Guardian reporter Neil McIntosh attended a Thursday weblog writer's meeting at Berkman in early June, and filed a report in today's paper.
Chad Dickerson: "When I started using an RSS newsreader daily, some remarkable things happened that I didn't necessarily expect: I began to spend almost no time surfing to keep up with current technology information, and I was suddenly able to manage a large body of incoming information with incredible efficiency."
Adam Curry: "Big fire today in Zaandam, just north of Amsterdam. A cocoa storage facility caught fire. 300 firemen at the scene and one blogger in the air. Dean and I grabbed the new camera and flew up to give or new setup a try."
Dear Evan, yes I like a good standard as much as the next guy. But when you have one, and someone decides to break it, how do we know you won't do it again, and again and again. The issue isn't whether a standard is a good thing or not, the issue is whether you get to throw out all our work.
Sam Ruby says the vote on whether to drop XML-RPC was ill-conceived and ill-timed. Hmm. No matter. Developers chose to stay with XML-RPC by a wide margin. So now we look to Evan Williams to change his statement about dropping support of XML-RPC. Turns out the developers don't want breakage. Not really much of a surprise, of course. Over to you Evan.
DotNetJunkies: Got RSS?
Rogers Cadenhead has been looking into an RSS validator.
BlagoNet is a Flash-based RSS reader.
Philip Greenspun: "Having been a passenger on an airplane that makes a carrier landing does not make our President into a front-line soldier."
7/4/1776: "We hold these truths to be self-evident."
Elmer Fudd: "Be vewy vewy quiet. I'm hunting wabbits."
Yosemite Sam: "Dead rabbits tell no tales."
Name withheld: "I take it for granted that you've experienced LSD, as I have I. I'm wondering if some of these younger engineers have."
Phillip Pearson cloned my subscriptions harmonizer.
Denise Howell, a lawyer, says the harmonizer might be the thing that makes aggregators useful to her.
A hole in the design of the harmonizer. When I unsubscribe, it just deletes it in the central place, it doesn't percolate to the other aggregators. Hole closed in Radio implementation. I also want to do a Top-100 list of public feeds the members subscribe to.
Mark Bernstein sent an email to several developers asking us to comment on the latest goings-on. Here's what I said.
"John Robb said a few days ago what I believe will turn out to be true.
"The Wiki is there to give the illusion that it's a community process, but in the end the decision will be made on the basis of how many users and how much money each player has. Or how much sway, like a guy like Tim Bray.
"The smaller developers, with less money and fewer users are better served by staying with the formats and protocols developed over the last few years. They're easier to support and they are already supported.
"Imagine a railroad company that decided that the old railroad tracks had to be ripped up and rail laid on a different route. What about the towns that had grown up on the original route? Too bad so sad."
A gentle note about re-inventing
I wanted to do a bootstrap, in public, at the same time that many developers are exploring the work that I did over the last five or six years. I wanted to do the bootstrap to remind myself that they get the benefit of not having to go down the blind alleys, if they choose to respect prior art. It was hard work to get clients and servers in place to support the formats and protocols, when very few people believed there was value to the work. (Actually in some ways it was easier.)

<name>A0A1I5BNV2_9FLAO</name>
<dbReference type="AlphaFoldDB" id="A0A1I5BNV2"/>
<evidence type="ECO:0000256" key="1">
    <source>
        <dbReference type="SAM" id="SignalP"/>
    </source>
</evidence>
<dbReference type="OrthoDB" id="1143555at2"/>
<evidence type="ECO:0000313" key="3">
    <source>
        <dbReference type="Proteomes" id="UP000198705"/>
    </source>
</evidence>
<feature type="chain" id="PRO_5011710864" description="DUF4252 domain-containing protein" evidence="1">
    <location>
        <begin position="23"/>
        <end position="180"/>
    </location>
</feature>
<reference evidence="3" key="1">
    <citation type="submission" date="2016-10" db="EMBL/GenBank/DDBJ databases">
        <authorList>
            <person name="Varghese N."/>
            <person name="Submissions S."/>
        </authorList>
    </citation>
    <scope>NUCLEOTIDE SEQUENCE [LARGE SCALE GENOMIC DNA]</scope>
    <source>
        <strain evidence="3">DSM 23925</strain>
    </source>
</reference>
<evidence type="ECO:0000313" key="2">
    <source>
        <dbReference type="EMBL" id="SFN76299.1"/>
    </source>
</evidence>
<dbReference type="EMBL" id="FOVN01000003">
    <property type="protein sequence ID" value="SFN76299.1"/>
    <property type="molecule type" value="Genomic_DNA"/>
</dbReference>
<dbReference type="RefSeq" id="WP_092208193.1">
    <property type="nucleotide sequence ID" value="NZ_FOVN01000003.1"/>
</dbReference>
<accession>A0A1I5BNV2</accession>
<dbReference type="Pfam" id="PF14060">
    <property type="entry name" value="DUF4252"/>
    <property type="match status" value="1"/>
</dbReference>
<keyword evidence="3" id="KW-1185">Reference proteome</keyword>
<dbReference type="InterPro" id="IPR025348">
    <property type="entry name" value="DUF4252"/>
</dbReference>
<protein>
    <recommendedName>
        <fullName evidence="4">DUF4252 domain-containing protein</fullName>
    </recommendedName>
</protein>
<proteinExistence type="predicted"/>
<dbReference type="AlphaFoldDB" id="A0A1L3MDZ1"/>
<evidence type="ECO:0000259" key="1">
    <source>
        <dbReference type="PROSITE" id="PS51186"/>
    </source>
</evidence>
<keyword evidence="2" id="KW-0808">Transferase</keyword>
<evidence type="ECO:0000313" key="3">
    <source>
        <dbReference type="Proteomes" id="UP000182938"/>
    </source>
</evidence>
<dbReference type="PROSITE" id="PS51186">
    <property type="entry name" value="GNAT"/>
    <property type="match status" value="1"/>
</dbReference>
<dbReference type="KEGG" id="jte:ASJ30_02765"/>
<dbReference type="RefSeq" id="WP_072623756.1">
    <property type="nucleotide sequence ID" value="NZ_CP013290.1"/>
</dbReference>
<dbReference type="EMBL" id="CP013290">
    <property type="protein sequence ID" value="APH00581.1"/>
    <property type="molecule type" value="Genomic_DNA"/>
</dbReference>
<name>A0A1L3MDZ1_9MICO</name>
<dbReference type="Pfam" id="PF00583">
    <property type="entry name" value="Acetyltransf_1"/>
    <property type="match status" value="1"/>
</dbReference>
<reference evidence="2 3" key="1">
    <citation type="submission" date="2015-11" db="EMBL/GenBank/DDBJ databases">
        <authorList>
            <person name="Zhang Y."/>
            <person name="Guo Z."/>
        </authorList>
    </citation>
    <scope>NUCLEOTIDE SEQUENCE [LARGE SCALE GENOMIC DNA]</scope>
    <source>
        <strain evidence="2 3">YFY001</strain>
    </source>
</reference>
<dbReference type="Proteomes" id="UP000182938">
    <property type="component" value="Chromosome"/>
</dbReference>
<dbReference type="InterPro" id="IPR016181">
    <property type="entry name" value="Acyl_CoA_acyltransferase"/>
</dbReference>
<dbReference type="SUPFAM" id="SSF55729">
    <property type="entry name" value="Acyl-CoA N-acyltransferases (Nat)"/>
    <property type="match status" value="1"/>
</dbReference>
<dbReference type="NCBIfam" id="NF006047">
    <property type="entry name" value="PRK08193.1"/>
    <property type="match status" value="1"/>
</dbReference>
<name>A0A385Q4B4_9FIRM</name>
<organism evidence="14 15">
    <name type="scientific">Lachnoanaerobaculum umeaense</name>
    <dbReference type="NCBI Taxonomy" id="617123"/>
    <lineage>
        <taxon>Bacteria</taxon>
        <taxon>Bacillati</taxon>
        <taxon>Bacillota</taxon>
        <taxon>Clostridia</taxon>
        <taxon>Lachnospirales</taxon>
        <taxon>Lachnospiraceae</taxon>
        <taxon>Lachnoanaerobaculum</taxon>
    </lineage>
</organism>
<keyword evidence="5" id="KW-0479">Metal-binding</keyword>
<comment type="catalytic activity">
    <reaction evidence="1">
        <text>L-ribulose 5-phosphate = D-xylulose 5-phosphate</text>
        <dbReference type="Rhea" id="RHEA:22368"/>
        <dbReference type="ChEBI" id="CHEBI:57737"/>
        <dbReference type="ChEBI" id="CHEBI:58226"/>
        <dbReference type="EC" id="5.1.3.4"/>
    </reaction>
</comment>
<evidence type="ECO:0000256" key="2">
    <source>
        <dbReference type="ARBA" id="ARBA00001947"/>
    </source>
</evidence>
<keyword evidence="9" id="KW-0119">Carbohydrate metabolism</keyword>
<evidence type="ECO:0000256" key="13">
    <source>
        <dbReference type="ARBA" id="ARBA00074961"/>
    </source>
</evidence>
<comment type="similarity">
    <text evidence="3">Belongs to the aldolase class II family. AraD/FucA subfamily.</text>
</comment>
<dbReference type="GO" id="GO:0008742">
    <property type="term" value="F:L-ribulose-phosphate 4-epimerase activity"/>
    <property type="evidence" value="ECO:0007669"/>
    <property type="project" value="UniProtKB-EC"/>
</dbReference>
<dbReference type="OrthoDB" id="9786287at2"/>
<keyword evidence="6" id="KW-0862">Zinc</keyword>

To my chagrin none of the re-inventers have ever asked, "Hey Dave, why did you do it that way?" In fact they seem to assume that every decision that I made was wrong, they seem to go in the opposite direction from prior art, in kind of a random way. In my experience that is not a good way to design formats and protocols or software.
For example, some seem to place a high value on what XML-RPC looks like on the wire. This has come up before, and I have expressed an opinion that was rejected, that what matters is what the XML-RPC call looks like in your programming language. I still strongly believe that; and that's why over the years I've invested in making it easier and easier, without changing what's on the wire. It's also the reason Python is one of the more popular languages for XML-RPC apps, because it has a very flexible way of creating remote procedure calls that look much like local ones.
Anyway, I'm available for friendly questions, if they ever come. I did the formats and protocols in a totally open way, and borrowed from prior art where ever possible. Sir Isaac Newton said he could see further because he stood on the shoulders of giants. That's the way I like to develop. I steal ideas from the best. But in the software world, far too often, we stand on each others' toes, and hate the people who came before. This is the worst of what we do, and the sooner we nuke it, the faster we'll progress. Some days I think that's why we're in a depression in our industy, and we would instantly snap out of it if we started respecting each other better, which means listening without fear. After all, while Murphy's Law still applies to everything we do, so does Moore's Law. Growth should be easy, but our industry is not growing.
I don't expect this little essay to change the minds of people who hate me, probably quite the opposite, it will make them hate me more. But it will help the people who want to understand what's going on, and thereby may help to neutralize the hate, and help us achieve real forward motion, not circular motion, or worse, reverse motion, which is what happens when people tear down what works without understanding why it works.
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